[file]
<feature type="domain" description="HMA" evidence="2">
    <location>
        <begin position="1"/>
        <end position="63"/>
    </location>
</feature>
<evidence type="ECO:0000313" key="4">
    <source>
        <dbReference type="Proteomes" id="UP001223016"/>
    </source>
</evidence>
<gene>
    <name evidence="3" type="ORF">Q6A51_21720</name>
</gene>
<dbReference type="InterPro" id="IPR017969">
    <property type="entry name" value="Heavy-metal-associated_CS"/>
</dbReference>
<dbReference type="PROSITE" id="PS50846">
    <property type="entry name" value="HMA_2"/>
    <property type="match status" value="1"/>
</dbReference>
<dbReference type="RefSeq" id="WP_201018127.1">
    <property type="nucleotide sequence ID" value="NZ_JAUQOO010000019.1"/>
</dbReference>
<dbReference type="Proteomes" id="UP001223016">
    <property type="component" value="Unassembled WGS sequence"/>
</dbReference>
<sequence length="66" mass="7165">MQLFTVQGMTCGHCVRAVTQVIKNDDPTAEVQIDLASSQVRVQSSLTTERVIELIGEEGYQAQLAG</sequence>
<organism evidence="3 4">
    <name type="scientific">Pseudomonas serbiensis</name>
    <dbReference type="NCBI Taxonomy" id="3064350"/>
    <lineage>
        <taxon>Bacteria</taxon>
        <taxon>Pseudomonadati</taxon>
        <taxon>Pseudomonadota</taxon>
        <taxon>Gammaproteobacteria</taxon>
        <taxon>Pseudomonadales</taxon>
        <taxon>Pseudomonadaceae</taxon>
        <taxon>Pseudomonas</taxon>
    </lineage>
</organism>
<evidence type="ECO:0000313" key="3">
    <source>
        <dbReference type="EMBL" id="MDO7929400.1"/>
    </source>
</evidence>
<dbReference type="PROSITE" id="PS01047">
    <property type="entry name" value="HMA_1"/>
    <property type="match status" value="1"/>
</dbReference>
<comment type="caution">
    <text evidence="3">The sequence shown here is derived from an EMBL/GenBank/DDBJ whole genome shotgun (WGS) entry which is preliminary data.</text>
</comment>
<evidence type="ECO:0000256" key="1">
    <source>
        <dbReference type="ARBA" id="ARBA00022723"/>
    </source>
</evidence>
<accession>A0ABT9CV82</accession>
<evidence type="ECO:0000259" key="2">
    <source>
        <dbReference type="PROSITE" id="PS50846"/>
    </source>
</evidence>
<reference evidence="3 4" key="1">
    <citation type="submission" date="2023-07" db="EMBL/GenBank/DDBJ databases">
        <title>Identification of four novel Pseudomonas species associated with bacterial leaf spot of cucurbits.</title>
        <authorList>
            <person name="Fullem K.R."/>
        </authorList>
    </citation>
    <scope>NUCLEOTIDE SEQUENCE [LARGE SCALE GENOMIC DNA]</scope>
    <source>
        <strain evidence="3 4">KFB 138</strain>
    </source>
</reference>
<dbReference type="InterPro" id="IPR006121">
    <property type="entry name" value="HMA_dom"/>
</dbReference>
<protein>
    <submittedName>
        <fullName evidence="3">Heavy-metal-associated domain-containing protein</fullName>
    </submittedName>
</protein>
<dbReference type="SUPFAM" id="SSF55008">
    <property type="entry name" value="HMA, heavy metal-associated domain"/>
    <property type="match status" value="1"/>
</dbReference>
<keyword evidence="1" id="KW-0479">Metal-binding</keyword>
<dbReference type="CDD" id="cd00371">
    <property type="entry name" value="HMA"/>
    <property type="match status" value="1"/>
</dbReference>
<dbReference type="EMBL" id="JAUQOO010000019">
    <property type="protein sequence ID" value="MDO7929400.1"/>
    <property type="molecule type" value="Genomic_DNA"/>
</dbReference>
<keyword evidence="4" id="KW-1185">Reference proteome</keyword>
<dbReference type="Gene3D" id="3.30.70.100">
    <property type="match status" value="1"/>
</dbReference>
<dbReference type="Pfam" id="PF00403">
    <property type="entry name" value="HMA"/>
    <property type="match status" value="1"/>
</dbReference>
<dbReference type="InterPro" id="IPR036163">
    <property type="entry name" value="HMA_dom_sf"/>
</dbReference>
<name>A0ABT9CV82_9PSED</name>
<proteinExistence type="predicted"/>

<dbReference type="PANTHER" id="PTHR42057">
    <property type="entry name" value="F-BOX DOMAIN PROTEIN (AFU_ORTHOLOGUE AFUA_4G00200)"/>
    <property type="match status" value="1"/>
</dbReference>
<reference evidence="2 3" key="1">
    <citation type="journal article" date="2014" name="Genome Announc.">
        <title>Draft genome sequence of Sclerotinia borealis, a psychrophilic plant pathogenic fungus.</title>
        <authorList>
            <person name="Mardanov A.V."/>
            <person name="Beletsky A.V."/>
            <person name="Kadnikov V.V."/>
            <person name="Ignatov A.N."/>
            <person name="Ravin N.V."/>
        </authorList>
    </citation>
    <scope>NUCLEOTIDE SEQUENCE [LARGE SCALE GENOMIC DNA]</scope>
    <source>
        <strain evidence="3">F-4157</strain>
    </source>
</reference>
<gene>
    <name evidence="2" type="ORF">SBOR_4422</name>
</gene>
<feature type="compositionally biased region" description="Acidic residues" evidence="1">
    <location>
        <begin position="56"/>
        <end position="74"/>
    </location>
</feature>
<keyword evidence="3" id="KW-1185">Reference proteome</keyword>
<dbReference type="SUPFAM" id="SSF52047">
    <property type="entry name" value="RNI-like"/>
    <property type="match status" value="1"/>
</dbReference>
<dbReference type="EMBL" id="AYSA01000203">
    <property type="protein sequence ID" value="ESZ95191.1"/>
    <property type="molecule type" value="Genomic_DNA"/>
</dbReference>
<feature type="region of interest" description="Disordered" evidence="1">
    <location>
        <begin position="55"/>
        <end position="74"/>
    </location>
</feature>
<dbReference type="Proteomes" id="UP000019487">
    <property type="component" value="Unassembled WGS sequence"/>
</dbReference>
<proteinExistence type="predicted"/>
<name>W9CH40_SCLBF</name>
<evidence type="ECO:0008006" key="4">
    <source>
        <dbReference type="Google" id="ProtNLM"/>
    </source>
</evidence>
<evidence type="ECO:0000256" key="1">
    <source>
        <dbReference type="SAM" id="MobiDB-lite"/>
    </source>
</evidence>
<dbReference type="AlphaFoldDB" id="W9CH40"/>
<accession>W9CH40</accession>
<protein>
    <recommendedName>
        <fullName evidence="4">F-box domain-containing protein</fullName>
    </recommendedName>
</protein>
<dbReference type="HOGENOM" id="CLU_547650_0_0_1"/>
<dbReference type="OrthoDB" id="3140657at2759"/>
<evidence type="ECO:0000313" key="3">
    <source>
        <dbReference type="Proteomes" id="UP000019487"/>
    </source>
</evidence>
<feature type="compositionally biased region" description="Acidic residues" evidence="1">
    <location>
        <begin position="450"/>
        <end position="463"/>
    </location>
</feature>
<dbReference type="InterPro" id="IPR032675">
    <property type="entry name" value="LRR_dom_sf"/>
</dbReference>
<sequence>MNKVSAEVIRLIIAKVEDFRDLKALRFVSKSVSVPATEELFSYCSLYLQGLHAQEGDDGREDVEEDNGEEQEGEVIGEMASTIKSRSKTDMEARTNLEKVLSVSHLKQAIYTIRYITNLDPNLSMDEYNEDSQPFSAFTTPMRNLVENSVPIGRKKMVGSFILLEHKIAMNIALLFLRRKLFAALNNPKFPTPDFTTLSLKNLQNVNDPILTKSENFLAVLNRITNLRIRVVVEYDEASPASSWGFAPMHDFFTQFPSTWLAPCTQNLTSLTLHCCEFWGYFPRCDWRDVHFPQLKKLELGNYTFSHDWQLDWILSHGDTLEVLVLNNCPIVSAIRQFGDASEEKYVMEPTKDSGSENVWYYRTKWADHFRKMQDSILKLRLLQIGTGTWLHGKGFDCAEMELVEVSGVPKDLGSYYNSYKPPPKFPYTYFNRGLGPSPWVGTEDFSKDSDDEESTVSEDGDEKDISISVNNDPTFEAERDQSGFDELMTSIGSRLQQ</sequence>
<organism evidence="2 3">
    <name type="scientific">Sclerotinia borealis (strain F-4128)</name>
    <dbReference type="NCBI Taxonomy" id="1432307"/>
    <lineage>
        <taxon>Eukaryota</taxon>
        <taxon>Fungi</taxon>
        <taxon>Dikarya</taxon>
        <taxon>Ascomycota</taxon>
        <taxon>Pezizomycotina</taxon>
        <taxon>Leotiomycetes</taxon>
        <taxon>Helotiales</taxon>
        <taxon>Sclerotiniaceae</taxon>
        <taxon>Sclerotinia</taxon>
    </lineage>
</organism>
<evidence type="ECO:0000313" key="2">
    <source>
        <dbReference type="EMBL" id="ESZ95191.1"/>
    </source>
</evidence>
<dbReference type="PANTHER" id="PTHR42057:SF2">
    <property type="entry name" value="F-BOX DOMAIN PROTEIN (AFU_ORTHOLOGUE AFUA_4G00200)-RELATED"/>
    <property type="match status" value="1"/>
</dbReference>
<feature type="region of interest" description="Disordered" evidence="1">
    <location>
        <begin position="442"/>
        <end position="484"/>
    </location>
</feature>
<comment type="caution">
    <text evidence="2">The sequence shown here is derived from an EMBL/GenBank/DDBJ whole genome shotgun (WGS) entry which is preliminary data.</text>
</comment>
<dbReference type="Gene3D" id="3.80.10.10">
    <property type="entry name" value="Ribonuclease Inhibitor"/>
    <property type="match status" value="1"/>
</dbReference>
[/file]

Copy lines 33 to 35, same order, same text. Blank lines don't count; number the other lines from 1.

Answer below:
        <taxon>Bacteria</taxon>
        <taxon>Pseudomonadati</taxon>
        <taxon>Pseudomonadota</taxon>